DA Kills Self . . .

. . . rather than face charges of soliciting a minor.

06 November 2006

Is it blackmail . . .

. . . if you sell a product with a timed failure put in it that only go off if you are not paid the agreed price?

Duct Tape Abuse

It takes Florida 7 months to decide that duct taping kids to the bed and leaving them is abuse.

City Cop cars equipped with GPS

I hope other states will follow suite. I know in West Virginia, the state troopers do at least 100 mph on the interstates – now, the rest of us do 85-90, but still, isn’t it the job of the police to slow us down? “Wild and Wonderful” I guess.

Drinking game leads to murder confession

Of all the stories I have heard about drinking games, this is perhaps the only good result in the history of drinking games.

Man Ordered to Wear "Sex Offender" T-Shirt

A judge has ordered a man who twice exposed himself to a 10-year-old girl at his workplace to wear a T-shirt with the words: "I am a registered sex offender" in bold letters.

Defendant's Final Statement

A while back I saw part of this guy's statement on TV when I was back in the Lexington, Kentucky area for homecoming (Centre). I asked if anybody had a copy and lo and behold, Michael Pratt came through.

Meece, convicted of killing a family of three (Husband, Wife & Son) had previously confessed to the murders. However, he recanted for these reasons given: "so he could delay his capital murder trial. Meece also claims he was disappointed by the lack of preparation by his attorney." As well, "he'd had a conflict with one of his court-appointed attorneys and thought pleading guilty and then taking back the plea was the only way to get new lawyers and a fair trial." The confessions were admitted at trial and they were damning.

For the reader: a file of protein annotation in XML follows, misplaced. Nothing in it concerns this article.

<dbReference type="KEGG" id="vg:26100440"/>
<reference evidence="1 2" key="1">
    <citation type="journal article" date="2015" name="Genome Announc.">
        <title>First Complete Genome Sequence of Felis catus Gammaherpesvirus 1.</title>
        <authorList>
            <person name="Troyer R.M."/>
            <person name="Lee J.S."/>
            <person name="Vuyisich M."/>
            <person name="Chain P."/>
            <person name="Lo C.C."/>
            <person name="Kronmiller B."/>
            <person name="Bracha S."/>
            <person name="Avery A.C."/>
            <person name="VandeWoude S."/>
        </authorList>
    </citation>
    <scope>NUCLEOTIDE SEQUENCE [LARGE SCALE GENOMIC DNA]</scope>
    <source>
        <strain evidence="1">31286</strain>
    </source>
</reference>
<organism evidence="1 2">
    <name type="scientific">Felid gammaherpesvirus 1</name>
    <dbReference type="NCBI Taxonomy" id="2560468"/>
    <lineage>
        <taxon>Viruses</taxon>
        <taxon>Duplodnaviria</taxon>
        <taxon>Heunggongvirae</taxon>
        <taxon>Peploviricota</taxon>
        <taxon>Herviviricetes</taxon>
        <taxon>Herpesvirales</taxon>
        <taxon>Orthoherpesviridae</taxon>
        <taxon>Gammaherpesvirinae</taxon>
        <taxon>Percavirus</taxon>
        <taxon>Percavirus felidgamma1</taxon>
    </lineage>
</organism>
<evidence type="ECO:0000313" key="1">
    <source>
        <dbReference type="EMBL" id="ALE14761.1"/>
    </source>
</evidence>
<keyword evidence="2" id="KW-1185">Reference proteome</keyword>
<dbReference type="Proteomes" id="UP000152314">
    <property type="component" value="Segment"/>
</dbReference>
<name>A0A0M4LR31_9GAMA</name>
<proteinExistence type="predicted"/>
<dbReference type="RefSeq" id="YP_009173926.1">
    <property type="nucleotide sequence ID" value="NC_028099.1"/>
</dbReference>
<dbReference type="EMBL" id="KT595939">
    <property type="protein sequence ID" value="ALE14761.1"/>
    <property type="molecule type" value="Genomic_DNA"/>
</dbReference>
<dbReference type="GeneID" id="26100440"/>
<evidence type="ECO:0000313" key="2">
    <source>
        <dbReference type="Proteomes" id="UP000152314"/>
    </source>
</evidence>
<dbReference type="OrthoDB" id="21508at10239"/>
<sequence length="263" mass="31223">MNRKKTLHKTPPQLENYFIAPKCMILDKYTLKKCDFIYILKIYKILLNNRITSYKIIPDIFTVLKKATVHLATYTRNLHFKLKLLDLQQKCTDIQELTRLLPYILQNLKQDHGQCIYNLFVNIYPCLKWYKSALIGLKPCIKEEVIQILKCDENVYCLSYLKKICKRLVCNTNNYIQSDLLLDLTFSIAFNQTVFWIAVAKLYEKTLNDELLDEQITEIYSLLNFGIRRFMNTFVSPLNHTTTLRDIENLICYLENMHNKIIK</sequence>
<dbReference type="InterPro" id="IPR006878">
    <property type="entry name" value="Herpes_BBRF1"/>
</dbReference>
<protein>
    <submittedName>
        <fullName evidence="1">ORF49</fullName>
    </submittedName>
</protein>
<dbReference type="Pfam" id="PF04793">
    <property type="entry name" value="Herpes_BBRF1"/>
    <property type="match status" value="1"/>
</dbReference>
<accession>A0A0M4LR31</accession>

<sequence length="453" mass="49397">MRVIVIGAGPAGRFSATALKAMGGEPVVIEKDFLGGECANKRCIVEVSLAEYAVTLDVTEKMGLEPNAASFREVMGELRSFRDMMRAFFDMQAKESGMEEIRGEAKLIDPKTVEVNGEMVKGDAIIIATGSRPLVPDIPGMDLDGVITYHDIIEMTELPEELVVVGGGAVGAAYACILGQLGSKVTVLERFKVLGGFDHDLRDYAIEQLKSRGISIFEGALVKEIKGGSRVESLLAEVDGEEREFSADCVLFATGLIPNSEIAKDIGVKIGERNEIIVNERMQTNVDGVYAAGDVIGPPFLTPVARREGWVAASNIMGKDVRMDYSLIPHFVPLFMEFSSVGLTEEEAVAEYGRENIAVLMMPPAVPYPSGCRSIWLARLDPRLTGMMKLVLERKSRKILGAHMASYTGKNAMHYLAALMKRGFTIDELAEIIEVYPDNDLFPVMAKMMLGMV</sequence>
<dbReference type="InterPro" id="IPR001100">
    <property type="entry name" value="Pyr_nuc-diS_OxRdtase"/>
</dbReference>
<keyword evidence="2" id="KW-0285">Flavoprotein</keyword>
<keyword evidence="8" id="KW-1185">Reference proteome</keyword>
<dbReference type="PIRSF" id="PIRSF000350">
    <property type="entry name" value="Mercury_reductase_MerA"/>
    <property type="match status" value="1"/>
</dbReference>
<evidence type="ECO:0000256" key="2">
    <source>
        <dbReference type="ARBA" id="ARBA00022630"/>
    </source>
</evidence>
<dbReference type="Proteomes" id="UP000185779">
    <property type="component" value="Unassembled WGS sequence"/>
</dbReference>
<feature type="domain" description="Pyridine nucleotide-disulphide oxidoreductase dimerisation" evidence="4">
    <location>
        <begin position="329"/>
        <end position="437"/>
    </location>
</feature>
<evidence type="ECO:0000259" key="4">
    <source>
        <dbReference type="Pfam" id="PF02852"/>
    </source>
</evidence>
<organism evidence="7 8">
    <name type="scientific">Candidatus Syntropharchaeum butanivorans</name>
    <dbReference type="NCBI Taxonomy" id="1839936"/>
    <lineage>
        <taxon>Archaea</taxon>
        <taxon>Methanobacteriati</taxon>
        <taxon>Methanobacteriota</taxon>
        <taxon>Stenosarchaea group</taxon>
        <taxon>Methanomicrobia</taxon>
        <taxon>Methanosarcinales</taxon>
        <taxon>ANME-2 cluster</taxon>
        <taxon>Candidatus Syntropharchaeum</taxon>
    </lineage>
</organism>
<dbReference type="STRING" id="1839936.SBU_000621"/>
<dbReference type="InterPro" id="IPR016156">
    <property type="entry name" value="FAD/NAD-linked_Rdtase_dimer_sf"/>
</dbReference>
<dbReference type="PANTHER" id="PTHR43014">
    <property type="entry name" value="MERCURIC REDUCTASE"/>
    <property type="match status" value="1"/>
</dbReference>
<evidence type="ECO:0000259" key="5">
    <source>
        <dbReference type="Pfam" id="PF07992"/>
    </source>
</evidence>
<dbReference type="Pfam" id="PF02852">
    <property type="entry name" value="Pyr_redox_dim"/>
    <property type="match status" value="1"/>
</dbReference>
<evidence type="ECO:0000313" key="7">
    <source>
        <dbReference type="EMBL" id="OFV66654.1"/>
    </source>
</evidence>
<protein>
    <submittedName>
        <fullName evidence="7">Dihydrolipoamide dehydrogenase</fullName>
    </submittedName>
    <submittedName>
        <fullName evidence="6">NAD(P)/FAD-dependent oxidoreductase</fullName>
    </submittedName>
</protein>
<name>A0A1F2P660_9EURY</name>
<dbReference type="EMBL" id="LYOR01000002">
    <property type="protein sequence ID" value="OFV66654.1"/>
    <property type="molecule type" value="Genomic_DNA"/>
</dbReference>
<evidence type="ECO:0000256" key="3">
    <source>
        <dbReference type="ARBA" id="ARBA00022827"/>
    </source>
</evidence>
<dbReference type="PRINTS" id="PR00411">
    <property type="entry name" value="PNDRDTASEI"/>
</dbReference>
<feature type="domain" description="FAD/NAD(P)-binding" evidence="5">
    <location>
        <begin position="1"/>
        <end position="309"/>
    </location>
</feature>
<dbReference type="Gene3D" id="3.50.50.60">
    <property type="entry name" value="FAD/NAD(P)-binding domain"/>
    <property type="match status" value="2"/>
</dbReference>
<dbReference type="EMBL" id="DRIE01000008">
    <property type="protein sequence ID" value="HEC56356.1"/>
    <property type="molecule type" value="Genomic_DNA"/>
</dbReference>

Statement Before Sentencing

My name is William Henry Mece, and I am the defendant. I am here to be final sentenced on this illegal and unconstitutional conviction. I intend to appeal and I have instructed the Court's appointed attorneys to do so. If we are in fact a nation of laws, where the rule of law applies to all, then this conviction will not stand.

All I ever asked for, pleaded for, demanded and expected was and is a fair trial under the laws and Constitution of this Commonwealth and these United States of America. It is that Constitution of the United States of America that every soldier, sailor, airman and marine, past present and future, is sworn to defend against all enemies, foreign and domestic. Such a lawful, constitutional fair trial was and is apparently beyond the capacity of the Commonwealth, its Attorney, its department of Public Advocacy, and this Court.